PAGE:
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Modern gabled guesthouse embraces passive solar in Australia

Vertical village built almost entirely of wood to rise in Paris

April 27, 2018 by  
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Sou Fujimoto , Nicolas Laisné and Dimitri Roussel have won a design competition to design a striking new mixed-use development as a counterpoint to Paris’ urban sprawl. Titled “Vertical Village,” the 164-foot-tall tower will serve as a “new gateway” to the east suburb Rosny-sous-Bois and be built almost entirely of timber. The nearly 400-foot-long timber-framed structure will be reinforced with a concrete base and supporting column. Developed by La Compagnie de Phalsbourg and REI Habitat, the 303,542-square-foot mixed-use Vertical Village will comprise 57,000 square feet of office space and 183,000 square feet of housing, nearly a third of which will be allocated for social housing . Unlike the conventional architecture surrounding the structure, Vertical Village is designed in Fujimoto’s iconic architectural style with its undulating white form and seemingly random assortment of geometric canopies supported by thin pillars. Glazing wraps around the building as will greenery. Related: Paris hopes to create a forest 5 times bigger than NYC’s Central Park The ground floor and rooftop will house 64,583 square feet of open community space including a food court, day care center, family office, community centers, an escape game center, and a rooftop bar. A sports hub will span the full height of one section of the building and feature climbing walls , urban soccer pitches, and a gym. The Vertical Village is part of a wider government-backed scheme to revitalize Paris’ suburbs as directed by Inventons la Métropole du Grand Paris . + Sou Fujimoto + Nicolas Laisné + Dimitri Roussel Via ArchDaily Images © Sou Fujimoto, Nicolas Laisné and Dimitri Roussel

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Vertical village built almost entirely of wood to rise in Paris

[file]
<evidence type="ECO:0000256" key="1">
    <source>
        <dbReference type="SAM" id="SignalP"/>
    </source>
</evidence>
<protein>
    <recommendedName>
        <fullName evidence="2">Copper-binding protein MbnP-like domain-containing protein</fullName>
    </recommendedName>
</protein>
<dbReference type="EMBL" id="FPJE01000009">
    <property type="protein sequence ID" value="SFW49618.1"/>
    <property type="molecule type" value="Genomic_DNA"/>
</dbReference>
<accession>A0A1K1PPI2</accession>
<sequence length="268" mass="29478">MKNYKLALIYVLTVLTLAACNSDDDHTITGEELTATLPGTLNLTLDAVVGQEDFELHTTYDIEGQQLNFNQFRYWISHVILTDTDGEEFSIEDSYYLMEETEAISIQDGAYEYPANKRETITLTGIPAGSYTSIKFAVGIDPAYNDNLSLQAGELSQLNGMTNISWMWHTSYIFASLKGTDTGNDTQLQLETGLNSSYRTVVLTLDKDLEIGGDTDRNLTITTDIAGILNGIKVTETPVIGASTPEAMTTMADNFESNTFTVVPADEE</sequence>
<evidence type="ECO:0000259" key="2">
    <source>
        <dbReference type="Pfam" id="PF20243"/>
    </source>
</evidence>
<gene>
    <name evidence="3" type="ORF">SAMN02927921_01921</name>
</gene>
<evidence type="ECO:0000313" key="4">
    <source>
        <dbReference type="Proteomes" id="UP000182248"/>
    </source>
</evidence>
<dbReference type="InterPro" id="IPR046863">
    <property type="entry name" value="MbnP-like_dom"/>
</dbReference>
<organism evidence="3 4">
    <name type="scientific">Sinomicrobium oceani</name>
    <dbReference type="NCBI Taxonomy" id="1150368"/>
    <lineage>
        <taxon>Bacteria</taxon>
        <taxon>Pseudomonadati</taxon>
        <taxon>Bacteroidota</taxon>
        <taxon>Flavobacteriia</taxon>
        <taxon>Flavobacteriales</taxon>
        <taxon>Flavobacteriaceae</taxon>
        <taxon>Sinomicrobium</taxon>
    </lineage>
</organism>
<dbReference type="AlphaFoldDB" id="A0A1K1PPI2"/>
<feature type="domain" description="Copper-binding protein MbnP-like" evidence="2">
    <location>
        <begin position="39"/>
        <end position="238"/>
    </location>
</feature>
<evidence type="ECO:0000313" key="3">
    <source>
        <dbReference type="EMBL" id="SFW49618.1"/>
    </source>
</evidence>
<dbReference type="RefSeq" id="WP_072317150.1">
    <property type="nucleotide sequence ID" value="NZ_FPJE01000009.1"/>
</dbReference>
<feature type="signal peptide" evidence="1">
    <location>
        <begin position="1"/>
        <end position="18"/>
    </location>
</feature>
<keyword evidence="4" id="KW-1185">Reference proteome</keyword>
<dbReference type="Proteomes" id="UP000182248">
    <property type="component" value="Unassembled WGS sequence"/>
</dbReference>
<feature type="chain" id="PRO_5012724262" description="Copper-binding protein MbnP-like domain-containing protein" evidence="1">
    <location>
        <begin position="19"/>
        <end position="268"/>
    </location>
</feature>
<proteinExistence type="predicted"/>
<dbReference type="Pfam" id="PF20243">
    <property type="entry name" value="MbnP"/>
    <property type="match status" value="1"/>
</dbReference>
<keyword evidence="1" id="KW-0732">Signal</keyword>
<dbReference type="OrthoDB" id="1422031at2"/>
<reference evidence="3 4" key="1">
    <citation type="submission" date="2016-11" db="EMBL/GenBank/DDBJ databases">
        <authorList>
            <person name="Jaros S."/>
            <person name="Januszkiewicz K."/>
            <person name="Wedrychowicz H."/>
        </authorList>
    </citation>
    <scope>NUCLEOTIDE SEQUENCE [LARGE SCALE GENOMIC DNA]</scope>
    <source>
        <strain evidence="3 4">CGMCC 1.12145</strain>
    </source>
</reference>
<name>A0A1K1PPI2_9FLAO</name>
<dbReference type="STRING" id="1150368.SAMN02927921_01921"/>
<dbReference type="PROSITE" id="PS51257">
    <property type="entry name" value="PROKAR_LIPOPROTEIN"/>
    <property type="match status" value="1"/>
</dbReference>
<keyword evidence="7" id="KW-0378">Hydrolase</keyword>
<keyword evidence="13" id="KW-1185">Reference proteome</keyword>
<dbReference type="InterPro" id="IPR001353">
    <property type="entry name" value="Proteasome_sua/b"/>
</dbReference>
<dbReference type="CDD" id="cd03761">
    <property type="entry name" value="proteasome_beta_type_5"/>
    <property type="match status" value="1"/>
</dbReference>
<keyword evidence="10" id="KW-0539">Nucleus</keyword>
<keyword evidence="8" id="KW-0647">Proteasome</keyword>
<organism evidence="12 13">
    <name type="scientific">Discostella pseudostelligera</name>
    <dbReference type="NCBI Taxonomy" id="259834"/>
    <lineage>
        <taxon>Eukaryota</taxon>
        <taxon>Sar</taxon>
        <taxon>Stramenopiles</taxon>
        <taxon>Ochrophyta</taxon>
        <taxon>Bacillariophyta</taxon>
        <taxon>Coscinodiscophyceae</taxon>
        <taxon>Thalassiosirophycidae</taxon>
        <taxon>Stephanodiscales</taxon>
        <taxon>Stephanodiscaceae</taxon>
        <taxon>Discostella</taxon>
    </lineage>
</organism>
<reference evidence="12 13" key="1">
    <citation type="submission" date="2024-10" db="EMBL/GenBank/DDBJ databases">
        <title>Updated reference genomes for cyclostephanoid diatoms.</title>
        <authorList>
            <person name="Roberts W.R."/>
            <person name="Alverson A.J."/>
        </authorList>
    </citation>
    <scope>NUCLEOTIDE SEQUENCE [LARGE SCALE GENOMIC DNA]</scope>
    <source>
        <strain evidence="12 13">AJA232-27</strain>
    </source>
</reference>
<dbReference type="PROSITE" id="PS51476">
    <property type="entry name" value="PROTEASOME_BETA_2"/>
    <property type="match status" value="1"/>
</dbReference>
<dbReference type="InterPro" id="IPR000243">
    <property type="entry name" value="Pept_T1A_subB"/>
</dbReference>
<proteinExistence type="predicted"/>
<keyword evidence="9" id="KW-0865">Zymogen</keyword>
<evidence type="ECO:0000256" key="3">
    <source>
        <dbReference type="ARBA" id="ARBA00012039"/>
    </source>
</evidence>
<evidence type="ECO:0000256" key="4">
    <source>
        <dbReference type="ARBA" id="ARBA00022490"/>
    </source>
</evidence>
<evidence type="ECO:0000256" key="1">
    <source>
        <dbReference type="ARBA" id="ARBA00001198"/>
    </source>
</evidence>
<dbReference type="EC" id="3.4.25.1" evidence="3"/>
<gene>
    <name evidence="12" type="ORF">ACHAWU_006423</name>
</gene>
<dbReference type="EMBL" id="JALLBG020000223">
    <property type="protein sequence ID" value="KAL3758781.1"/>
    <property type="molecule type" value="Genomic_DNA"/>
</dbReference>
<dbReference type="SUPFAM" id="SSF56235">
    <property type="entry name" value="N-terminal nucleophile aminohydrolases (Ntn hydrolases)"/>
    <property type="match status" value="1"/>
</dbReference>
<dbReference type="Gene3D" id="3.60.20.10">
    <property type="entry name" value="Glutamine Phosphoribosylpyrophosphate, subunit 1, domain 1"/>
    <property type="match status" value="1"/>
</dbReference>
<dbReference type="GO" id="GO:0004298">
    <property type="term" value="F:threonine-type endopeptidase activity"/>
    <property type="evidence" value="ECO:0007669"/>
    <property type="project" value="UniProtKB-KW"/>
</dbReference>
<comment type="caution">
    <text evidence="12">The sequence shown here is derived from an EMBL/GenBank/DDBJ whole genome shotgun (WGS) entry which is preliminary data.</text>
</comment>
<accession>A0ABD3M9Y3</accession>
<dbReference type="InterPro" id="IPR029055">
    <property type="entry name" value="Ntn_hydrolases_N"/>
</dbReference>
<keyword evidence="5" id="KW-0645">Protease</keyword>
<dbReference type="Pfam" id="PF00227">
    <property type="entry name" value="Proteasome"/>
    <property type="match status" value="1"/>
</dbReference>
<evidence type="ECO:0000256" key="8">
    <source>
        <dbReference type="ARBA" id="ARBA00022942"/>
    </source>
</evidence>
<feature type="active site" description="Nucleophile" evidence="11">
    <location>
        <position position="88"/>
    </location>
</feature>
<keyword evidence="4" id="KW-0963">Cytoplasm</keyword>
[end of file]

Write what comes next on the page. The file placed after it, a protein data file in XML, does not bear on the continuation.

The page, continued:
California’s wild extremes of flooding and drought will only get worse as the planet warms

April 24, 2018 by  
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Between 2011 and 2017, California suffered through one of the worst droughts in its history. After the drought broke last year in what would be California’s wettest winter in a century, extreme flooding caused severe damage and killed several people. In a study recently published in the journal Nature Climate Change , researchers predict that similar patterns of polarized weather will continue to define California’s climate well into the 21st century, particularly if greenhouse gas emissions are not immediately and significantly reduced. If emissions continue to grow until 2100, the drastic wet-dry weather patterns could double in frequency, wreaking havoc in the state. California is not unfamiliar with bouts of strong drought and flooding . In 1862, what is known as the Great Flood devastated California in a weather event that has not be repeated since. Much of the state has a Mediterranean climate, which is conducive to dry summers, wet winters, and powerful shifts between those two extremes. However, as with much of the extreme weather expected from climate change, the frequency and intensity of such weather events are increasing. As the weather becomes more destructive, the authors predict that California could face serious challenges, particularly in water storage/access and flood control. Related: Federal court orders first hearing on the science of climate change In order to prepare for a more hostile climate, California must upgrade its infrastructure. “Few of the dams, levees and canals that currently protect millions living in California’s flood plains and facilitate the movement of water from Sierra Nevada watersheds to coastal cities have been tested by a deluge as severe” as the Great Flood of 1862, wrote the researchers.  On the other side of the world, Europe faces a drier future, with another study predicting that the percentage of drought-prone area will double if global average temperatures continue to rise beyond a 3 degrees Celsius increase. Even if the goals of the Paris agreement are met, which at the moment seems doubtful , Africa is still expected to endure potentially destabilizing extreme weather as a result of foregone climate change .   Via Phys.org Images via Wikimedia (1) (2)